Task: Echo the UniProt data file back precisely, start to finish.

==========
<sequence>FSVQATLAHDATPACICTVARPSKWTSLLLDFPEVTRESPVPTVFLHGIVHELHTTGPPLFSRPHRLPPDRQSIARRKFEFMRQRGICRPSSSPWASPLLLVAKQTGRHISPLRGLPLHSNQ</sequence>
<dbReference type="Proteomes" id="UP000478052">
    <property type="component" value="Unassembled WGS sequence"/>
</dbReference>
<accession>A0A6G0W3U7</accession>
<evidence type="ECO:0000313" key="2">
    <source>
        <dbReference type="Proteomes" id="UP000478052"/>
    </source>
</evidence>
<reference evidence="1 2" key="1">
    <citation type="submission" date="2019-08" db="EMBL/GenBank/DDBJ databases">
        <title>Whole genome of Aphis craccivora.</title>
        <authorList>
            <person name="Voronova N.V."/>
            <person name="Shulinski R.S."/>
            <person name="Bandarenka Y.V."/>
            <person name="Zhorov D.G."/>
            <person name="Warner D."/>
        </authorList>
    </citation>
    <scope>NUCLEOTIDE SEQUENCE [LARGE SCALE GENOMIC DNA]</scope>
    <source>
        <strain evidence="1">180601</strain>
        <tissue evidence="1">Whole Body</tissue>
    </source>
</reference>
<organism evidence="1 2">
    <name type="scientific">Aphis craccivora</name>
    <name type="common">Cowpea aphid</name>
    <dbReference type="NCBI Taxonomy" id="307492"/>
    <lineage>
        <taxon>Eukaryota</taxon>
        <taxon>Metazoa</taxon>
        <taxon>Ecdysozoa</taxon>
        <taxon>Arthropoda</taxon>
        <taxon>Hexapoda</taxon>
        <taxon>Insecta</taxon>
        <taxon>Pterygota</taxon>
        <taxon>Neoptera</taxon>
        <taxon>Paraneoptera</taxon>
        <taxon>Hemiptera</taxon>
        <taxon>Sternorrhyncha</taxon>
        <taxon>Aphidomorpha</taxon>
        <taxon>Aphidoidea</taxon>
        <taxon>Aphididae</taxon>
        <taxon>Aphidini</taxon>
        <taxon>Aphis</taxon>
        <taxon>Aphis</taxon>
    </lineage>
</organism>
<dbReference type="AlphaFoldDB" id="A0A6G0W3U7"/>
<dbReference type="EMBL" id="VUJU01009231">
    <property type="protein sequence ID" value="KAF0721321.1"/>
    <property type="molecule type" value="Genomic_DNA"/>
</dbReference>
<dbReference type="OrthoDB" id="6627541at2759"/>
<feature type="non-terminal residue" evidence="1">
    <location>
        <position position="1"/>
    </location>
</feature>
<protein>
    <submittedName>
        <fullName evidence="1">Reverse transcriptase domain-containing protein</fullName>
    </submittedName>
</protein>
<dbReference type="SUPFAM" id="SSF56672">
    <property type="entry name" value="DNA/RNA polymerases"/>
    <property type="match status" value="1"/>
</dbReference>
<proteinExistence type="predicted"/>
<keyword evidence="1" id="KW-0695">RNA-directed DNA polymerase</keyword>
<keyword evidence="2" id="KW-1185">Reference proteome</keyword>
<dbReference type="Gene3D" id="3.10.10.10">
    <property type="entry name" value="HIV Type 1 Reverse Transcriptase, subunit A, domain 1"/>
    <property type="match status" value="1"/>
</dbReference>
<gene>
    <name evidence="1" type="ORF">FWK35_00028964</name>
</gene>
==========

<sequence>FSVQATLAHDATPACICTVARPSKWTSLLLDFPEVTRESPVPTVFLHGIVHELHTTGPPLFSRPHRLPPDRQSIARRKFEFMRQRGICRPSSSPWASPLLLVAKQTGRHISPLRGLPLHSNQ</sequence>
<dbReference type="Proteomes" id="UP000478052">
    <property type="component" value="Unassembled WGS sequence"/>
</dbReference>
<accession>A0A6G0W3U7</accession>
<evidence type="ECO:0000313" key="2">
    <source>
        <dbReference type="Proteomes" id="UP000478052"/>
    </source>
</evidence>
<reference evidence="1 2" key="1">
    <citation type="submission" date="2019-08" db="EMBL/GenBank/DDBJ databases">
        <title>Whole genome of Aphis craccivora.</title>
        <authorList>
            <person name="Voronova N.V."/>
            <person name="Shulinski R.S."/>
            <person name="Bandarenka Y.V."/>
            <person name="Zhorov D.G."/>
            <person name="Warner D."/>
        </authorList>
    </citation>
    <scope>NUCLEOTIDE SEQUENCE [LARGE SCALE GENOMIC DNA]</scope>
    <source>
        <strain evidence="1">180601</strain>
        <tissue evidence="1">Whole Body</tissue>
    </source>
</reference>
<organism evidence="1 2">
    <name type="scientific">Aphis craccivora</name>
    <name type="common">Cowpea aphid</name>
    <dbReference type="NCBI Taxonomy" id="307492"/>
    <lineage>
        <taxon>Eukaryota</taxon>
        <taxon>Metazoa</taxon>
        <taxon>Ecdysozoa</taxon>
        <taxon>Arthropoda</taxon>
        <taxon>Hexapoda</taxon>
        <taxon>Insecta</taxon>
        <taxon>Pterygota</taxon>
        <taxon>Neoptera</taxon>
        <taxon>Paraneoptera</taxon>
        <taxon>Hemiptera</taxon>
        <taxon>Sternorrhyncha</taxon>
        <taxon>Aphidomorpha</taxon>
        <taxon>Aphidoidea</taxon>
        <taxon>Aphididae</taxon>
        <taxon>Aphidini</taxon>
        <taxon>Aphis</taxon>
        <taxon>Aphis</taxon>
    </lineage>
</organism>
<dbReference type="AlphaFoldDB" id="A0A6G0W3U7"/>
<dbReference type="EMBL" id="VUJU01009231">
    <property type="protein sequence ID" value="KAF0721321.1"/>
    <property type="molecule type" value="Genomic_DNA"/>
</dbReference>
<dbReference type="OrthoDB" id="6627541at2759"/>
<feature type="non-terminal residue" evidence="1">
    <location>
        <position position="1"/>
    </location>
</feature>
<protein>
    <submittedName>
        <fullName evidence="1">Reverse transcriptase domain-containing protein</fullName>
    </submittedName>
</protein>
<dbReference type="SUPFAM" id="SSF56672">
    <property type="entry name" value="DNA/RNA polymerases"/>
    <property type="match status" value="1"/>
</dbReference>
<proteinExistence type="predicted"/>
<keyword evidence="1" id="KW-0695">RNA-directed DNA polymerase</keyword>
<keyword evidence="2" id="KW-1185">Reference proteome</keyword>
<dbReference type="Gene3D" id="3.10.10.10">
    <property type="entry name" value="HIV Type 1 Reverse Transcriptase, subunit A, domain 1"/>
    <property type="match status" value="1"/>
</dbReference>
<gene>
    <name evidence="1" type="ORF">FWK35_00028964</name>
</gene>